“Learn to say ‘no’ to the good so you can say ‘yes’ to the best.”

~John C. Maxwell

As children, we are often taught how to say yes to just about everything and anything under the sun. However, rarely are we taught how to say no to things that are not in our best interests.

In fact, the brain has a difficult time saying no, especially when the circumstances are perfect for the asking party. But the ability to say no is one that needs to be taught more often and reinforced in our children’s minds.

Not because “no” implies a loss of opportunity, but because it can save us from swallowing a poison that we were forced to drink by our own words.

The Buddha’s Advice

The great and esteemed Buddha taught his followers that wise speech is one of the most important skills to learn in the eightfold path to the cessation of suffering. Meaning that what you say is incredibly important not only for yourself but for the good of society. Buddha taught that wise speech consists of three parts: Truth, kindness, and helpfulness.

When you find yourself in a conversation, before speaking, ponder on these three attributes and truly think about whether or not what you are about to say has these three principles.

Because when we learn to speak the truth, we aren’t forced by peer pressure to sacrifice our morals. More often than not, we all have been asked before to do something that went directly against our ideals and our sense of what’s right and wrong.

At that moment you are responsible for whether you gave in to “yes” simply because it was easier. Saying no is not an easy thing to do, but that’s where the strength of character and mind come into play. Attributes that the great Buddha expressed are of utmost importance and make all the difference in your life.

What Is Your Brain Saying?

When faced with the difficult decision of whether to say no or yes to someone who is asking you to do something immoral — truly reflect on that experience. What are the benefits of saying “yes” and what are the benefits of saying “no”?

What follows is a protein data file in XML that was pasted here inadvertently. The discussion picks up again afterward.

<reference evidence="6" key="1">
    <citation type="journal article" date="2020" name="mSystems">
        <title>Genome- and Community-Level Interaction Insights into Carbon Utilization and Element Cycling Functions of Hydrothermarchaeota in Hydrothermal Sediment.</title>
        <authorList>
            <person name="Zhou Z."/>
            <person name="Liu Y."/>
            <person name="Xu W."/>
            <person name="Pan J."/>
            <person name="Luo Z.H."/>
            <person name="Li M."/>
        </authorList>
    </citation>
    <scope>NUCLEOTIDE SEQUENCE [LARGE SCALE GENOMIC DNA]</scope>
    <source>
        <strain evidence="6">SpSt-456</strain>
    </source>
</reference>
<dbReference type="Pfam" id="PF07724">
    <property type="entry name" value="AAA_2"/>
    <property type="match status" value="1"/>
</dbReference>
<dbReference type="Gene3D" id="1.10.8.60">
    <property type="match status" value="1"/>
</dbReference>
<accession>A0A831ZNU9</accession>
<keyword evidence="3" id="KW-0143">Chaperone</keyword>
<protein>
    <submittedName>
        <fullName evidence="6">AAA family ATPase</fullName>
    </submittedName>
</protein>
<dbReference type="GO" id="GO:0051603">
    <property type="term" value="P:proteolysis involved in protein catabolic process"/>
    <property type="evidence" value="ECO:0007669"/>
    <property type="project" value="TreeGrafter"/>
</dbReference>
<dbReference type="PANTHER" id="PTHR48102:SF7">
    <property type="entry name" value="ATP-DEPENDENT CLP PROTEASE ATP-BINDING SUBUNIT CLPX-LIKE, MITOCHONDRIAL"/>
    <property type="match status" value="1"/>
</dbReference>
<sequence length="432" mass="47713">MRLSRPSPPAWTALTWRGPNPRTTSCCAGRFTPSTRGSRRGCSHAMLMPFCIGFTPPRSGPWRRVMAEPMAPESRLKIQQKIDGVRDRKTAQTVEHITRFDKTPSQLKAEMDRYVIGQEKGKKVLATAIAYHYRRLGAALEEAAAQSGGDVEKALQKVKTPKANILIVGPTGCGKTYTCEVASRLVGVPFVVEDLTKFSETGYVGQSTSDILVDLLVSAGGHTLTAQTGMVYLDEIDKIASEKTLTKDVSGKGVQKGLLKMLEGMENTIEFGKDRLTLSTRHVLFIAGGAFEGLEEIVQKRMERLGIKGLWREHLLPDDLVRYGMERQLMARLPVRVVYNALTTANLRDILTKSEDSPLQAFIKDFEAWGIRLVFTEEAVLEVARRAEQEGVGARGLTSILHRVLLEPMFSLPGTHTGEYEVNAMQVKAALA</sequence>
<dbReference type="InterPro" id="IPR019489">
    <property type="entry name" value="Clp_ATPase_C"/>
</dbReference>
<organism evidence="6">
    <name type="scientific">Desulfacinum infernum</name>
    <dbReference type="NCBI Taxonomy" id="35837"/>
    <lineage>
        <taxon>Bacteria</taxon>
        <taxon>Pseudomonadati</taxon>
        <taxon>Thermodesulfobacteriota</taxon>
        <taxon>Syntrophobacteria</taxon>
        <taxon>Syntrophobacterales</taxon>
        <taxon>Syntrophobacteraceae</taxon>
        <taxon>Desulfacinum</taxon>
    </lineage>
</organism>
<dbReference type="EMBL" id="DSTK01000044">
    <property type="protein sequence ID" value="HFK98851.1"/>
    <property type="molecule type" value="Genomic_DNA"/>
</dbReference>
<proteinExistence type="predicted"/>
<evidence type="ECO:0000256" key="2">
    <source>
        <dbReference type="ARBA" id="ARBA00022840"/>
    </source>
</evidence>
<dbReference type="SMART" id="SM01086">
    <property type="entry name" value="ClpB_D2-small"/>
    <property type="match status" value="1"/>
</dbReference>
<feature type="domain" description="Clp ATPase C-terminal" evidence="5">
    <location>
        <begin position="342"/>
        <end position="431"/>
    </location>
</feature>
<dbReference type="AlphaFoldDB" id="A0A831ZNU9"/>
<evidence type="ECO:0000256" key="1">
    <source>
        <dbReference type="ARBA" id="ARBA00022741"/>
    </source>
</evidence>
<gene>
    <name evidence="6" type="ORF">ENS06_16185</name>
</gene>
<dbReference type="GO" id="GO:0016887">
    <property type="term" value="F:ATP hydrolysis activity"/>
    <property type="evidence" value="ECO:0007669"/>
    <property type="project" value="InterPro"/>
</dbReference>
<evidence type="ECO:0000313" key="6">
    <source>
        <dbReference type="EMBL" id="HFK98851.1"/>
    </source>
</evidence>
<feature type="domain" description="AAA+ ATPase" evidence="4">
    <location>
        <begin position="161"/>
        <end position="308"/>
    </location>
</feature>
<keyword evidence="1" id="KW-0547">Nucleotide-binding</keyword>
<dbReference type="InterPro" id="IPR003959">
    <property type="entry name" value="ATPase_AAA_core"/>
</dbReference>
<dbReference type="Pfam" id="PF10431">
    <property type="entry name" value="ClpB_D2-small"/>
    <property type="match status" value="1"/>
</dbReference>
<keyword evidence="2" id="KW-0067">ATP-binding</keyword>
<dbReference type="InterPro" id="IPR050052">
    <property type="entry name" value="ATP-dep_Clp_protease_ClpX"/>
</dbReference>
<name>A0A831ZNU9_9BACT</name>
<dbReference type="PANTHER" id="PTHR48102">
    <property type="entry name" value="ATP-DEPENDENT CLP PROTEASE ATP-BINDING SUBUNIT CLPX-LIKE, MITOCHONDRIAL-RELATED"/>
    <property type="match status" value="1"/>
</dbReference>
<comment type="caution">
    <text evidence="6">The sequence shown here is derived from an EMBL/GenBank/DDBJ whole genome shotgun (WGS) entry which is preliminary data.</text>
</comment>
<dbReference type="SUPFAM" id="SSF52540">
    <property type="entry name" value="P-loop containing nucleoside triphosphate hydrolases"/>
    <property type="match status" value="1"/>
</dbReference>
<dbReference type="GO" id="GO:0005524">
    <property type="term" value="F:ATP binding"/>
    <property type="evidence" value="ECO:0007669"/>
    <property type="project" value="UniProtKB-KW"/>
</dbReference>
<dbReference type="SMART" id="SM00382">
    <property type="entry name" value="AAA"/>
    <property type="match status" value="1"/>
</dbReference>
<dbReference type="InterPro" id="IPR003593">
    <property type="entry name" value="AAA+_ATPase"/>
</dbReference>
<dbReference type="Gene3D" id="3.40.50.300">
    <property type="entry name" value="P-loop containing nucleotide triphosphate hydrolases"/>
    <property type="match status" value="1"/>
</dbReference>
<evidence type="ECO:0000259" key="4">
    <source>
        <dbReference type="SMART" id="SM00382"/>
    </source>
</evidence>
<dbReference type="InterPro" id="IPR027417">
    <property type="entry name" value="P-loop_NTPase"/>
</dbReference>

Oftentimes, our minds have a difficult time trying to differentiate between the two. Even though the choice is much clearer than we are making it seem. We know what’s right and we know what’s wrong, yet we have this pull to lean towards saying yes, even when we don’t mean it.

This pull comes from the Amygdala or the emotional processing center of your brain. This center of your brain lights up when you are asked an emotionally charged question that upsets you.

And so in order to cease cognitive dissonance (when your brain does not agree with contrasting ideas), your brain takes the easy route by saying “yes”. Simply so the pain and discomfort of cognitive dissonance can end.

So how to say no even when we are feeling discomfort and like a battle is raging within our brains as to which side to lean towards?

How to Say No with Three Questions

Follow the wise words of the Buddha when you have another interaction where you’re feeling dazed and confused. Ask yourself these three questions of wise speech:

  • Is what I am about to say true?
  • Is it kind?
  • And is it helpful?

Often times the answer, if its true to you and your principles, will also be helpful and kind to your heart. Learn to take care of yourself and your values, before sacrificing them to a “yes” that might burn a hole in your heart when you speak it.

At the end of the day, the only person who will truly suffer from saying “yes” to something you did not want to do is yourself. Say yes, only and only if you truly mean it.

To Learn More About Saying No (References):

  1. Gunaratana, B. (June 15, 2001) Eight Mindful Steps to Happiness: Walking the Buddha’s Path
  2. https://iep.utm.edu

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